The Maine Attorney General’s Office is no longer defending the Maine Department of Health and Human Services in a federal whistle-blower lawsuit brought by a former Maine Center for Disease Control division director.

DHHS, which oversees the CDC, has two new lawyers.

And as the lawsuit continues, computer hard drives have been taken from several key employees in an effort to secure potential evidence.

The suit, filed last October by Sharon Leahy-Lind, former director of the Division of Local Public Health, alleges that CDC Director Sheila Pinette and others in DHHS and the CDC violated the Whistleblower Protection Act by retaliating against her when she refused to destroy documents connected to the funding of the Healthy Maine Partnerships program.

She also alleges defamation and violations of state and federal medical leave acts, the Maine Human Rights Acts, the federal Civil Rights Act, the Freedom of Access Act and the First Amendment.

One of the duties of the AG’s Office is to represent the state, including defending its agencies in court.


But on Jan. 17, the AG’s Office filed a motion to withdraw as defense counsel, citing “a recent and unexpected development” that made the office unable to represent the department or Pinette. According to court records, the AG’s Office declined to provide more details unless it could provide them in private.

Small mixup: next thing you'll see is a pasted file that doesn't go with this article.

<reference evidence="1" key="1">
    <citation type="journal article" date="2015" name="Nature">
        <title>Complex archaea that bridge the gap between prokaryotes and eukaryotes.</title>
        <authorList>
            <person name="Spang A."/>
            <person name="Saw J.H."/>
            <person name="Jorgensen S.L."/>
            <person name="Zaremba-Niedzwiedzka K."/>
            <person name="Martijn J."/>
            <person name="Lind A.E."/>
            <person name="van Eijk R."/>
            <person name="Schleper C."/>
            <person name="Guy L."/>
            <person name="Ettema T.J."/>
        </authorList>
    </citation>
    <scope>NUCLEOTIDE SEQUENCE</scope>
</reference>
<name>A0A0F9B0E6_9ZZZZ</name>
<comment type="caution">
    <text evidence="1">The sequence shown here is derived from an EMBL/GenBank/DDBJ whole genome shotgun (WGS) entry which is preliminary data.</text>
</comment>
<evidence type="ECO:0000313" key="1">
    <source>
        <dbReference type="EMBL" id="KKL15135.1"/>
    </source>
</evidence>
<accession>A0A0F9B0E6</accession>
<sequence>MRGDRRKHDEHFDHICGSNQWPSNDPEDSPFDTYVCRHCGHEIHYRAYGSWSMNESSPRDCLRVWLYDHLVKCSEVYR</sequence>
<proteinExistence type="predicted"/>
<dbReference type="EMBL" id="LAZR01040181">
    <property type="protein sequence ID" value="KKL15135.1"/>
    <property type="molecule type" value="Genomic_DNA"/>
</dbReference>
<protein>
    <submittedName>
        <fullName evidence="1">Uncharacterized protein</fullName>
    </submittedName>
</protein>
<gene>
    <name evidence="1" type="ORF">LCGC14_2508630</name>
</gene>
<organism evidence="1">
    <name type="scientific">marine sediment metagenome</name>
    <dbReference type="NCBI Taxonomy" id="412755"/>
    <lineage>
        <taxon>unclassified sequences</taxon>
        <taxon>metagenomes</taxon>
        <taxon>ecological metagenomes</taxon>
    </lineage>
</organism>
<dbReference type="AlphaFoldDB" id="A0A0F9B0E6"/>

A U.S. District Court judge ruled that wouldn’t be necessary because the defendants would get new lawyers and any reasons for withdrawal would then be moot. He agreed to let the AG’s Office withdraw.

Pinette imediately hired Graydon Stevens, a Portland lawyer who focuses on labor and employment law.

This week, DHHS hired Jonathan Shapiro and Eric Uhl, lawyers with Fisher and Phillips, a national law firm with a Portland office. Both men specialize in employment law.

Within the past week, computer hard drives from several employees, including Pinette, CDC Deputy Director Christine Zukas and Office of Health Equity Director Lisa Sockabasin, were taken by the state’s Office of Information Technology in an effort to secure potential evidence for the lawsuit. 

Kevin Wells, general counsel for DHHS, called their removal “standard operating procedure. Counsel issues a litigation hold and then we go and take steps to preserve any potential evidence. It’s standard practice in any major litigation.”

Although the state’s network servers automatically save information, Wells said, some data might still be saved only on a computer’s hard drive. 

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